WASHINGTON, D.C.—The U.S. sugar industry has asked the federal government to enact protective tariffs in response to the alleged dumping of heavily subsidized sugar on their market by Mexican producers.
Fully vetting the claim could take upwards of a year, but a temporary tariff could be enacted by August, said American Sugar Alliance spokesman Phillip Hayes.
The U.S. Department of Commerce has 20 days to decide whether to initiate the case, and the U.S. International Trade Commission has 45 days to determine if injury has been caused.
American sugar producers have alleged they stand to lose $1 billion in sales of their 2013 crop due to prices that are half of 2011 levels, though U.S. sugar acres have held steady. Furthermore, the U.S. government has spent $250 million in tax dollars to purchase and divert surplus sugar from the food market. Prior to the government's recent intervention, Hayes said, U.S. sugar policy posed no direct taxpayer expense from 2008-2012.
The federal government would be tasked with setting an appropriate tariff rate. ASA estimates the U.S. is importing Mexican sugar at 45 percent below the fair price in Mexico.
Though there are no tariffs or quotas on Mexican sugar into the U.S. under the North American Free Trade Agreement, Hayes said long-standing policy prevents foreign producers from selling commodities in the U.S. below fair value. Furthermore, countervailing duties offer protection from the sale of subsidized commodities into the U.S.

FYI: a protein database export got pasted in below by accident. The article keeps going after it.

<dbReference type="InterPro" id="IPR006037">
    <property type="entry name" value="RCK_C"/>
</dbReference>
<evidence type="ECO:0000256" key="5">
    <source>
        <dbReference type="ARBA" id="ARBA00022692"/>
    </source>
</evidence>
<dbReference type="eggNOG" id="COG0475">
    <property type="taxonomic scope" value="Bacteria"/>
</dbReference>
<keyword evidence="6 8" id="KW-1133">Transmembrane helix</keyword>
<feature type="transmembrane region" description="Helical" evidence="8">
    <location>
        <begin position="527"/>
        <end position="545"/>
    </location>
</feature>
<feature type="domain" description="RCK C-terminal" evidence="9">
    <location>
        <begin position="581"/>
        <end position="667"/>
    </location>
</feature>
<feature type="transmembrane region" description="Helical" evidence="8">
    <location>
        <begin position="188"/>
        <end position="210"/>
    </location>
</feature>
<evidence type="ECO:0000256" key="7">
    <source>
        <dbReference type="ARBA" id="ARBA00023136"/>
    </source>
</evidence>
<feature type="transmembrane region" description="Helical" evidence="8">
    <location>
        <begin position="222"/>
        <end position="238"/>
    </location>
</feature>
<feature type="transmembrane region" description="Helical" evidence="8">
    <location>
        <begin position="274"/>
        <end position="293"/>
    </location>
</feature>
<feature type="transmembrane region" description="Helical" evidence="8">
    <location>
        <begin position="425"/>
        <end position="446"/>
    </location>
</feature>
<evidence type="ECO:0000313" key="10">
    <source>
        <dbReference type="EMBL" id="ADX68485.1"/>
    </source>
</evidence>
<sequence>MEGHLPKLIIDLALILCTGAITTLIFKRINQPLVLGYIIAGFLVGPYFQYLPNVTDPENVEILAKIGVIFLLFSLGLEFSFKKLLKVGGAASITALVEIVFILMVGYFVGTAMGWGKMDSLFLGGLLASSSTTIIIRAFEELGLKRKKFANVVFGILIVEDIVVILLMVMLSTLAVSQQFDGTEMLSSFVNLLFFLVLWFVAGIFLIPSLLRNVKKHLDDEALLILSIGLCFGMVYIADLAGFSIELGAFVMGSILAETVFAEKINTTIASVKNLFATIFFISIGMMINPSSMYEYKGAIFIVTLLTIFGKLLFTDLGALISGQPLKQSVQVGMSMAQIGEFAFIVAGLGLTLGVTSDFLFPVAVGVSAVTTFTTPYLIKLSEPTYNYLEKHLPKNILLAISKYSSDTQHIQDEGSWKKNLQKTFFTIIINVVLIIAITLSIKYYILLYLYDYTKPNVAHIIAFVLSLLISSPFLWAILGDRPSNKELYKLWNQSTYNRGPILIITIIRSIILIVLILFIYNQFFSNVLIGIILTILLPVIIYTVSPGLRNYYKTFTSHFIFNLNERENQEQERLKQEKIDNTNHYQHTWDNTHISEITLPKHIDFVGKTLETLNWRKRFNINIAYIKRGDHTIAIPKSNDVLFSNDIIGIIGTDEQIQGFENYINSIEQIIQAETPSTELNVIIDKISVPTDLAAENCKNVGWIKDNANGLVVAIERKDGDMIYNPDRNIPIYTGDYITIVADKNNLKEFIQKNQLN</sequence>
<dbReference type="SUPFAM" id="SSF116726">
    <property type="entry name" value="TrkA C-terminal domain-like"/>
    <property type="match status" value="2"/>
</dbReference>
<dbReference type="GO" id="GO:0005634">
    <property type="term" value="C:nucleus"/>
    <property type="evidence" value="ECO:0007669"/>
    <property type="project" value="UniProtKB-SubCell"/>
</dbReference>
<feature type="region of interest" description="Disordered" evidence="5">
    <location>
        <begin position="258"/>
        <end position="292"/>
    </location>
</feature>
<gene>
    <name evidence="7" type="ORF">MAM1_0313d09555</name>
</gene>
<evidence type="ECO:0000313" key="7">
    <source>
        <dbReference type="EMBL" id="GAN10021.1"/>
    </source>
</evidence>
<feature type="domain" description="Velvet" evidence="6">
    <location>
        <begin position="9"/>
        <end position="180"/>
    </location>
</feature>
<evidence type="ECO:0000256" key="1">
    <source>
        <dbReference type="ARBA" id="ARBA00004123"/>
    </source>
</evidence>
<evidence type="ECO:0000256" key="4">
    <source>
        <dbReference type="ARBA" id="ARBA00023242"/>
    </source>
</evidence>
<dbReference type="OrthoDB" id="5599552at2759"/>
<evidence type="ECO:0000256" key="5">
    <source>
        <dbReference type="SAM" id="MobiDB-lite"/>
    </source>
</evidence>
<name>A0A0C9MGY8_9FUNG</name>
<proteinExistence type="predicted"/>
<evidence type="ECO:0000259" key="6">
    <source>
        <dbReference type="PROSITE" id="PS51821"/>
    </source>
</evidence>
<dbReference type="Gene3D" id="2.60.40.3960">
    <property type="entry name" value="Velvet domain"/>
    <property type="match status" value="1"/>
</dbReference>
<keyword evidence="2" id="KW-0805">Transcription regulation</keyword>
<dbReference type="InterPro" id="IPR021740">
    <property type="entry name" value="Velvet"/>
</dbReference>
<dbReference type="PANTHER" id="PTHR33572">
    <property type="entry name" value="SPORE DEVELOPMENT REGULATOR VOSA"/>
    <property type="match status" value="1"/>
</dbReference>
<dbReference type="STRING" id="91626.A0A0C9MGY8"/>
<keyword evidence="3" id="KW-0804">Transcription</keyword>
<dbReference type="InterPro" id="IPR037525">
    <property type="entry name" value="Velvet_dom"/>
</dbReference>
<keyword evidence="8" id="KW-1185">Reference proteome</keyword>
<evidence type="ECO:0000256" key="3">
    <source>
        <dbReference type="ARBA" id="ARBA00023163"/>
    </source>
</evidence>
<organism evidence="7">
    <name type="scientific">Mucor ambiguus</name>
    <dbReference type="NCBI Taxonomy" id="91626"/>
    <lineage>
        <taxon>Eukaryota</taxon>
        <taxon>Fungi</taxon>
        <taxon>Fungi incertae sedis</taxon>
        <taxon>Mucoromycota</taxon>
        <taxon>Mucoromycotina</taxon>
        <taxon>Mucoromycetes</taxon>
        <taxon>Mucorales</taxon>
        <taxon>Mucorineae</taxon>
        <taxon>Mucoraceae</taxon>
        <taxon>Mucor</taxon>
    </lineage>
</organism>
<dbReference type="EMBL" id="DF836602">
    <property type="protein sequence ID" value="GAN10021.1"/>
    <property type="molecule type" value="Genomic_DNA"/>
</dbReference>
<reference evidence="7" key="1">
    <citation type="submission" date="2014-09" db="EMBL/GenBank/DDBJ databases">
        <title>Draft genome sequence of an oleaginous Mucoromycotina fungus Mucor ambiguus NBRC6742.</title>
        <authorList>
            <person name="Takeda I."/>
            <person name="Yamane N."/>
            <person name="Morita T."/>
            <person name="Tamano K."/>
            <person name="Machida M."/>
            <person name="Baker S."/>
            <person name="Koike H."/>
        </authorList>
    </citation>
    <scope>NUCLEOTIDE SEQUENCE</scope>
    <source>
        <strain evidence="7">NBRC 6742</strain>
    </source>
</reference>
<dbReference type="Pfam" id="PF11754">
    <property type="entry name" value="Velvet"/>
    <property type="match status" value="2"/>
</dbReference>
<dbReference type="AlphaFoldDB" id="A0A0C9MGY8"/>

Hayes said the Mexican government owns about 20 percent of its sugar industry and guarantees artificially high prices for its growers. Mexican producers also benefit from preferential loans and debt forgiveness, he said.
“In our petition we noted the reason it appears Mexico has done this is to fuel its expansion of its sugar industry,” Hayes said.
The petition estimates Mexican sugar represented 17.8 percent of the U.S. market share in the 2012-2013 fiscal year, compared with 9 percent during the prior year.
Sugar buyers with the Sweetener Users Association issued a brief response to the petition: “The growers have the right to file these actions under U.S. law, but that does not necessarily mean that their case has merit. The U.S. and Mexico have just marked 20 years under NAFTA, and the trading relationship is a very important one. It is vital that trade complaints of this type be adjudicated in an objective and even-handed manner.”
Once enacted, a sugar duty would be subject to an annual review—and potential revisions—by the U.S. Department of Commerce. The U.S. International Trade Commission would hold a sunset review every five years to determine if the U.S. sugar industry still needs protection from “material injury.”
“This is not something we wanted to do. We’ve called it an act of last resort,” Hayes said. “We feel the facts are very straightforward and would be difficult to dispute.”
Vic Jaro, president and CEO of Idaho-based Amalgamated Sugar Co., said U.S. sugar producers are united in their support of the petition.
“We don’t need all of that Mexican sugar coming in here,” said Ken Horsch, Aberdeen, Idaho, sugarbeet farmer.